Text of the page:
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Together with my best friend Jon, I'm in a group of people who enjoy RPGs. I've been GMing for several years in this larger group. Other friends of that group also GM. I'm the most story-oriented GM, the other GMs are mostly one-shots and Door-Monster-Treasure oriented.

Recently, we started a new campaign. I'm GMing and there are 5 other players, including Jon, for the first time in a group with me. The campaign, I said from the start, even when only pitching it, would be very story-oriented and there would not be many combats. So every player made their character focusing on that. Jon doesn't read much English so we built his character together. His pitch for the character was that he likes to hit and we made a very fight-oriented character. That's OK, even though I reminded him that there wouldn't be much combat.

Now in session 1 and 2, there were combat moments, so Jon was happy. But session 3 came and it was mostly a downtime session. Jon was disappointed that there wasn't much combat and made his character look for illegal fights to make some bucks. Fine, so we did that, and it was great as I surprised the players with some tricks.

Now, I saw Jon during that session 3 and basically he didn't speak much. He let the story flow and was following the story, actively, reacted to it outside-the-game, but did nothing much in-game except following other characters. Other players weren't really aware that Jon's character was mostly passive except for the illegal fight as they were having real fun and they didn't see the time fly.

I've spoken with Jon and he told me that he was a bit sad there wasn't more combat, but he really enjoyed the story unfolding before him, and he excitedly looks forward to the next session, even though I told him it'd be like this session 3 where I plan no combat.

Separately, Jon really wanted me to introduce his GF to D&D, so last week I GM'd a one-shot for Jon, his GF and his GF's sister (who incidentally also loves D&D, but is not in my usual groups). For that one-shot, I used Candlekeep Mysteries' level 1 story but removed a few monsters because there were too many for only 3 players. And, again, Jon was there to follow the story, genuinely enjoying it outside-the-game, but the two in-game drivers were his GF (very good player for a first-time player) and her sister. Jon's character did nothing but the fighting bits or providing help when needed.

I know that the important thing is that everybody has fun in the games, but I want to make sure that these sessions appeal to everyone, including Jon.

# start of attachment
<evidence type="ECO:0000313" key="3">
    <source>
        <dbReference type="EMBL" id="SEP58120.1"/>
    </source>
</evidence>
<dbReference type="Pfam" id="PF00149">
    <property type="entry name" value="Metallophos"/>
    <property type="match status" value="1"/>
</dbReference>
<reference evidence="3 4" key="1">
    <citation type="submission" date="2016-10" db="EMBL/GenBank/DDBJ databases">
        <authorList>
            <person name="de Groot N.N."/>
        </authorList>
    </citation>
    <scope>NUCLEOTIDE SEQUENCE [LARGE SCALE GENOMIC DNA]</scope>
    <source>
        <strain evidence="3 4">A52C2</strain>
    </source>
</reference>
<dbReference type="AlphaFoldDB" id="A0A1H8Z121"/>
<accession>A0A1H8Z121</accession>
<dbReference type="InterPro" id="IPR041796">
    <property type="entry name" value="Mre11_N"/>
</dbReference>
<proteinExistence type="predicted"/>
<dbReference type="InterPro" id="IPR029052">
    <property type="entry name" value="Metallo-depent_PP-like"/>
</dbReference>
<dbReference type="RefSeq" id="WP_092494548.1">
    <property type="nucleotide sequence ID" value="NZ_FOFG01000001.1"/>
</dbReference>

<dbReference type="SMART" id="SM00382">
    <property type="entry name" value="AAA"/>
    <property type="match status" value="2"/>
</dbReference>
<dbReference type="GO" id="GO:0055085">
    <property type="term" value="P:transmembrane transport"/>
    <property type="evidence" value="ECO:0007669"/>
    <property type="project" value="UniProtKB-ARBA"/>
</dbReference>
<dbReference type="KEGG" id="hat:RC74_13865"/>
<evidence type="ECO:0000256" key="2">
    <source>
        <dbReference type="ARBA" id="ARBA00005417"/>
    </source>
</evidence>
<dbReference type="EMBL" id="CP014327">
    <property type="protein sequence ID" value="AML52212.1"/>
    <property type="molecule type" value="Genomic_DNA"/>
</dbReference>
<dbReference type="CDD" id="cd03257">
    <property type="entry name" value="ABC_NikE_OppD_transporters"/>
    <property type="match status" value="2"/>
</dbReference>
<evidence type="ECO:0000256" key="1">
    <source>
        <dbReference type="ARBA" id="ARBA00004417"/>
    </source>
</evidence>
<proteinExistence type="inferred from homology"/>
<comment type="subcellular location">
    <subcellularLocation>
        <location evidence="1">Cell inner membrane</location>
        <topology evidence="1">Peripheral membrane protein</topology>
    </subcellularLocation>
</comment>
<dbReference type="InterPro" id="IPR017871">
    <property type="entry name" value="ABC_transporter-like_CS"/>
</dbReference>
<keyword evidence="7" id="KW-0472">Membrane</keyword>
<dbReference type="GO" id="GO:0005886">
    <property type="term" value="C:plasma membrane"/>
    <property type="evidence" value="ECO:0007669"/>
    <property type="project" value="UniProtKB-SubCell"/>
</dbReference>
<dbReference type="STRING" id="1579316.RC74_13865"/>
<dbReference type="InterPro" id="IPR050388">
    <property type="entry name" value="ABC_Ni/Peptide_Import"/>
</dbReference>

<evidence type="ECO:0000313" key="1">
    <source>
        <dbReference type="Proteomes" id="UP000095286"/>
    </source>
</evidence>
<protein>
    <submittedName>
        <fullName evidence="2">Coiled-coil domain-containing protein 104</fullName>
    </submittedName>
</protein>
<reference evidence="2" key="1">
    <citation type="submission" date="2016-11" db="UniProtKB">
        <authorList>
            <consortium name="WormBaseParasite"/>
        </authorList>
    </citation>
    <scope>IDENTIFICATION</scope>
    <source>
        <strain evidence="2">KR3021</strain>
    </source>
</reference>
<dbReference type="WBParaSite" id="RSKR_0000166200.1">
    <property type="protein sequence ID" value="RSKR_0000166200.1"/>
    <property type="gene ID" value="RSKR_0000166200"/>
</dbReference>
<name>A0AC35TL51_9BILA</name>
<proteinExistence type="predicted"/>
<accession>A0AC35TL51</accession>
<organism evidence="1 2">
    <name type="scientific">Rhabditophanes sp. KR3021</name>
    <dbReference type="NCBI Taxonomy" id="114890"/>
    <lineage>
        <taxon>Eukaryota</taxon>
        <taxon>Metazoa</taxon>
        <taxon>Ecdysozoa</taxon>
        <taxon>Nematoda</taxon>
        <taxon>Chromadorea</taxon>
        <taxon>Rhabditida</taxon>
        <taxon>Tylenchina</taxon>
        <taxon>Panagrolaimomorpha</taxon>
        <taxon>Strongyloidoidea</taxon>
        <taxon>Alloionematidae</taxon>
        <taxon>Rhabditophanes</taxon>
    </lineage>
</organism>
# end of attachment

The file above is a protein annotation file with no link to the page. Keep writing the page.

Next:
I will definitely speak with Jon more about this topic, but I'm wondering if I should completely change my view on my campaign, making it more combat-oriented than I intended despite the initial expectation that it'd be a story-based campaign? If so, how should I handle this? Also, will Jon be a problem-player? If yes, how should I handle that part?

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    \$\begingroup\$ Is Jon having a net positive amount of fun? Is Jon being detrimental to the other players’ fun? \$\endgroup\$ – BSteinhurst Apr 6 at 11:21
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    \$\begingroup\$ @BSteinhurst he seems to really enjoy it, being the most vocal out-of-the-game commenter. And no, he's not detrimental to other players' fun. For instance in that session 3 earlier, his will to go to illegal fights lead to a lot of fun for the other players making bets go crazy, which the other players really enjoyed. \$\endgroup\$ – Olivier Grégoire Apr 6 at 11:25
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    \$\begingroup\$ Then what's the problem? As long as everyone is having fun, I wouldn't say there's anything wrong. Some players are just like that...and it's fine. I mean, sure, check in with him to make sure he's having fun and make sure he doesn't want his character more engaged with the story--but again, the point is to have fun. And he seems to be. \$\endgroup\$ – guildsbounty Apr 6 at 11:44
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    \$\begingroup\$ @guildsbounty there are currently no problems. The question is to know if this can/will lead to a problem, and how to handle/defuse it early. \$\endgroup\$ – Olivier Grégoire Apr 6 at 12:18
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    \$\begingroup\$ "Jon doesn't read much English so we built his character together". Consider that Jon's lack of involvement is a language issue. After moving to Germany we started an English-speaking group, one of the players spoke less good English than the rest, and started out pretty quiet, but as she got more comfortable and used to speaking in English she joined in much more and became more active. \$\endgroup\$ – Jack Aidley Apr 7 at 7:35
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At present, it sounds like everyone (including your 'non-RP' player) is having fun. So, as of now, there isn't a problem here. But, you've said in the comments that you mostly want to know if this may become a problem, and how to handle it early...

Maintain Communication

Just keep checking in, make sure he's having fun. I have DM'd for players like this in the past and had zero problems with them--but it's important to talk to your players and make sure they are still enjoying themselves. And, just to be clear here...I would advise against asking questions that encourage a reflexive yes.